PUTRAJAYA, May 6 — Johor crown prince Tunku Ismail Ibrahim is a “little boy” and should not talk publicly about matters when he may not have full knowledge about them, Tun Dr Mahathir Mohamad said in a media interview today.
The prime minister at first refused to comment on Johor’s Sultan Ibrahim Iskandar and the Malay Ruler’s relationship with the Pakatan Harapan state government, but did not hold his tongue when it comes to the prince known with the moniker TMJ, or Tengku Mahkota Johor.
“This TMJ is a little boy,” Dr Mahathir told the press in a group interview ahead of his government’s first-year anniversary on May 9.
“He is stupid, because he doesn’t know what is happening. So don’t talk when you don’t know anything. Don’t talk,” the PM said.
The row between the two worsened after the resignation of Datuk Osman Sapian as the state mentri besar and Putrajaya’s withdrawal from the Rome Statute, which led to a public tiff on the powers of state rulers as enshrined in the Federal Constitution.
Last month, Tunku Ismail told outsiders to stay out of Johor’s affairs and even stated that the people need to change the prime minister.
Reacting to this, Dr Mahathir noted that ascension to the throne is not cast in stone for the heir-designate even as he pointed out that prime ministers could only be changed by public vote in a democracy.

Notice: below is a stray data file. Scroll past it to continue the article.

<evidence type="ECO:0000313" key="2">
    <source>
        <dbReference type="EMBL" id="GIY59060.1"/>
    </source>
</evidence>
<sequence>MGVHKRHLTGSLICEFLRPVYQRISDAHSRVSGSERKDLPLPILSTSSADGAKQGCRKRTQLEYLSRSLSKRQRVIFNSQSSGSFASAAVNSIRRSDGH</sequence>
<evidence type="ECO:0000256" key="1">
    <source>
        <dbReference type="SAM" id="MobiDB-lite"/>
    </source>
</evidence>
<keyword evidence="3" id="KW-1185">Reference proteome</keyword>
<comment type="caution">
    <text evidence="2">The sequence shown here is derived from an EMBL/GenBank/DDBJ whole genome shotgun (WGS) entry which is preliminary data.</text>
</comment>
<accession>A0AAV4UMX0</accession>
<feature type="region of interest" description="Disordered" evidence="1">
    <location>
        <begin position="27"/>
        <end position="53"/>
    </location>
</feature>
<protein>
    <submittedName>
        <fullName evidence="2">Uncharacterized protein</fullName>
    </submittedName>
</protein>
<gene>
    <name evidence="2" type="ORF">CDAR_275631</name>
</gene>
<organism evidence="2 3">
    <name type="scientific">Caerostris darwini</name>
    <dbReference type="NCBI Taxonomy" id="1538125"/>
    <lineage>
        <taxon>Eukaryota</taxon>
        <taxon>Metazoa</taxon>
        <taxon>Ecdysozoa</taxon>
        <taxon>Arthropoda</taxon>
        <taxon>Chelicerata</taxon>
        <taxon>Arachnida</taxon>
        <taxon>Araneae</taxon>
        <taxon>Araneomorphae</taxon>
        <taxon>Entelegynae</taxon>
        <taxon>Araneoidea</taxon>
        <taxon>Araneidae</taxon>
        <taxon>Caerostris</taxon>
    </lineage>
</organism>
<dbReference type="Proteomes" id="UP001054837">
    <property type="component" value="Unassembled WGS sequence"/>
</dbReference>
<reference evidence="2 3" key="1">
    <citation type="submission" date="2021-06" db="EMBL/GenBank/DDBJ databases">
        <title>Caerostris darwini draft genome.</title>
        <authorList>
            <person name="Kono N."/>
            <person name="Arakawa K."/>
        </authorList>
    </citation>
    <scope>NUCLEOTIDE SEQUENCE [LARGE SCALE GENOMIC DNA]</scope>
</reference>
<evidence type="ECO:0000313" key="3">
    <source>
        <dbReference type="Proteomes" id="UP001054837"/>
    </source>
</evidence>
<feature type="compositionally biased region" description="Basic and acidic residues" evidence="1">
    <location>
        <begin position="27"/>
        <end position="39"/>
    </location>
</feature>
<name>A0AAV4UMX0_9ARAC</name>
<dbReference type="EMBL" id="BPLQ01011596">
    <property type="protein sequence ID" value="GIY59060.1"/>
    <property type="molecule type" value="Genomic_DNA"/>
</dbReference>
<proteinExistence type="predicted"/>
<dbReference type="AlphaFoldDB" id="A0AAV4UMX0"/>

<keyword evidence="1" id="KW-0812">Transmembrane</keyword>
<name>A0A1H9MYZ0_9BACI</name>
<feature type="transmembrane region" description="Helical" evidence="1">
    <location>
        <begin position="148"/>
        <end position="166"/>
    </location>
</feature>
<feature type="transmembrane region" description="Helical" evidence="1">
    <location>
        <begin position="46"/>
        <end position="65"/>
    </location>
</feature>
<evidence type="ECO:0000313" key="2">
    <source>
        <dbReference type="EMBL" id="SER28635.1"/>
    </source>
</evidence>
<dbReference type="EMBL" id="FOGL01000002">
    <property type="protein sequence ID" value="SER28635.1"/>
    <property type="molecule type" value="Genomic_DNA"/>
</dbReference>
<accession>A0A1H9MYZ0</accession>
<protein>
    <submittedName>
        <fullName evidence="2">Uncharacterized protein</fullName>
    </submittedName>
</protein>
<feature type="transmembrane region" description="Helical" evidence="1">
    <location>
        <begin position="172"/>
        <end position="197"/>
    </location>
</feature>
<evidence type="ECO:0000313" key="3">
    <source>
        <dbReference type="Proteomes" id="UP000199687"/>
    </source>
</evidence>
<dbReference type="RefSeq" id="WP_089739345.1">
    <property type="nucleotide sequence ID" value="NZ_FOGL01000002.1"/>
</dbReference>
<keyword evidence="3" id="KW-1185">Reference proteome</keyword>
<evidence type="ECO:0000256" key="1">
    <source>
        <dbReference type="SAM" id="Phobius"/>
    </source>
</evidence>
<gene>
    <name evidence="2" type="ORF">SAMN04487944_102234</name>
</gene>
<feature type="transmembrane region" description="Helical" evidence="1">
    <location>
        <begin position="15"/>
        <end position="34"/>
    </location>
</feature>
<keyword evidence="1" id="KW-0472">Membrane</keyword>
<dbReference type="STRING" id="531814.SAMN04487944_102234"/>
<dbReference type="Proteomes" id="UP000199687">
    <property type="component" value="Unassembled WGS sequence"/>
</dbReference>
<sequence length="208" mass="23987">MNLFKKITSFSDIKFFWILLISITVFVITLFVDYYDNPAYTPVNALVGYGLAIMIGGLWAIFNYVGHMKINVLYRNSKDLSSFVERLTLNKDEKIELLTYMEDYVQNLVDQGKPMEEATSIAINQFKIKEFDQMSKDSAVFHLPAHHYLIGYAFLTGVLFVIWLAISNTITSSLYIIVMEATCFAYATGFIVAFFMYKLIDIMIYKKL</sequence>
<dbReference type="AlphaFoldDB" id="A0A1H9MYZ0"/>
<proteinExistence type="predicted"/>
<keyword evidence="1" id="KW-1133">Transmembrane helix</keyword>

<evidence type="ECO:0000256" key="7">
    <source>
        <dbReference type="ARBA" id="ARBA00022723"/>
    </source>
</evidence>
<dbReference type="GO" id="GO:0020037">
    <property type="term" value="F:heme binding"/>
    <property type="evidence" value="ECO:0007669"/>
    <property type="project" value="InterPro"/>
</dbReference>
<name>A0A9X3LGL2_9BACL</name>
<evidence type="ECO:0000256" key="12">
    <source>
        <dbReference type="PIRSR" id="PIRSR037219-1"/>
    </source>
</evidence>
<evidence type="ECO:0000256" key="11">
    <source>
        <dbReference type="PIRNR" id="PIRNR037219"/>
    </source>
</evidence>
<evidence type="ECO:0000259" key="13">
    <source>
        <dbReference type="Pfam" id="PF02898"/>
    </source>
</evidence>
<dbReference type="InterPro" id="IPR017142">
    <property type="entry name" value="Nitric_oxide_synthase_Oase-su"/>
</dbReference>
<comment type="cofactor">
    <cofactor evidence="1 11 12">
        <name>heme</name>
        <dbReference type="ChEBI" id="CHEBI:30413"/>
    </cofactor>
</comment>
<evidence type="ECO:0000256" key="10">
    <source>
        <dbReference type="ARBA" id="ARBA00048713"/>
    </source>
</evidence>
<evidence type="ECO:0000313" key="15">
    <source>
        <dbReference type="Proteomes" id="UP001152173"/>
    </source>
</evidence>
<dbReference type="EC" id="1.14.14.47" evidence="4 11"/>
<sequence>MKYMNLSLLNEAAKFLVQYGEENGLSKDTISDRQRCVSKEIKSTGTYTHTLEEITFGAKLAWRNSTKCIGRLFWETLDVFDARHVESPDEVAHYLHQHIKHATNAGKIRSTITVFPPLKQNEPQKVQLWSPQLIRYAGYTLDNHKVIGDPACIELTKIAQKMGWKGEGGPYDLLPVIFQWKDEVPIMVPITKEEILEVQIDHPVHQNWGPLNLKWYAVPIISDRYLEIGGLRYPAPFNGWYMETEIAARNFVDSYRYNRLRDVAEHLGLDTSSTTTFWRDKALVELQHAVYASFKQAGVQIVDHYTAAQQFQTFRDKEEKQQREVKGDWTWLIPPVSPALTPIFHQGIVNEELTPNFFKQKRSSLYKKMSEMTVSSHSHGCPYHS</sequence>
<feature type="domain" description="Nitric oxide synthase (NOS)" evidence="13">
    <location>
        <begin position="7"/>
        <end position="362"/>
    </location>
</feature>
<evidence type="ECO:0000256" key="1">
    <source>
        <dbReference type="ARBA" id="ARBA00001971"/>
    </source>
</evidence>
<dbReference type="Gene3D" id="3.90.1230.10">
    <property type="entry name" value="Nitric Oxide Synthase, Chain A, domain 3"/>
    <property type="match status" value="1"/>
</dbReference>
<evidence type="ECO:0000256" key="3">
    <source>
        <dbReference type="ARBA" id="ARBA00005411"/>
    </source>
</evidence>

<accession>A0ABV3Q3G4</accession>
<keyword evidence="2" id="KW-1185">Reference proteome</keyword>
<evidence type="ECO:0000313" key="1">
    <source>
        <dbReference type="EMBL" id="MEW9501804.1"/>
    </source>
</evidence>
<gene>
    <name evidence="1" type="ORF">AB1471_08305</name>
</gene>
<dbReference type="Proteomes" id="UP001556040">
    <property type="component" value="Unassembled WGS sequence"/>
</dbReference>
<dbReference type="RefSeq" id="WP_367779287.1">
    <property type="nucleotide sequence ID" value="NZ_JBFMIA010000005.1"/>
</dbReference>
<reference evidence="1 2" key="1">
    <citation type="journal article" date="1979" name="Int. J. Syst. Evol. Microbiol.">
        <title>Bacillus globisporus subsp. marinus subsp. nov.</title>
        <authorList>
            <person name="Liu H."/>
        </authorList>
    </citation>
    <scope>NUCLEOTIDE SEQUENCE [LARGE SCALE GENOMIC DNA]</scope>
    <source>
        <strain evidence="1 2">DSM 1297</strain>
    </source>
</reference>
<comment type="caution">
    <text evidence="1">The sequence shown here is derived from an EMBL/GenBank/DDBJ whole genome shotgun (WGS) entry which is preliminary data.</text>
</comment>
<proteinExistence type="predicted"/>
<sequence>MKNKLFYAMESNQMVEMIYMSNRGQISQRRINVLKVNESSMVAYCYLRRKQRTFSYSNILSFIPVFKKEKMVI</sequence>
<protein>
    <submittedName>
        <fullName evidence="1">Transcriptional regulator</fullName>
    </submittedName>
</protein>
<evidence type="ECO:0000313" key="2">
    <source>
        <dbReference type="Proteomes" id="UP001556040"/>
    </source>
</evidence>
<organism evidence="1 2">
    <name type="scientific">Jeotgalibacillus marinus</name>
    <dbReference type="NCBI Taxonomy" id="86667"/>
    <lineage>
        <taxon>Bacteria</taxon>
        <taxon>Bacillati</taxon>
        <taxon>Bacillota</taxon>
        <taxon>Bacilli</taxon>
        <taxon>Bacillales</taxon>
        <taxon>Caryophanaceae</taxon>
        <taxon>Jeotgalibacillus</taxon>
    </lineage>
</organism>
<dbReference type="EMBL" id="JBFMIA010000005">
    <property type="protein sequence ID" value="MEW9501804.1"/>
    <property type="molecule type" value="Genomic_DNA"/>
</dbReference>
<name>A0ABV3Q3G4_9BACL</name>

Entrepreneur Development Minister Datuk Seri Mohd Redzuan Md Yusof also said previously that if Johor’s royalty want the people’s respect and acceptance, then they must know their role as state’s ruler and not interfere in the country’s administration.
Dr Mahathir had said before that Tunku Ismail is free to state his opinions so long as his remarks are within the law.
The PM said the government took note of Tunku Ismail and his views similarly to how it would give attention to any ordinary Malaysian.
The crown prince is a noted critic of Pakatan Harapan and, prior to the 14th general election, appeared to stump for Barisan Nasional by urging voters to change a country’s fate and improving the system by changing it from the inside instead of bringing down a government.
Similarly, Dr Mahathir has a history of disagreements with the Malay Rulers, notably during his first stint as prime minister from 1981 to 2003.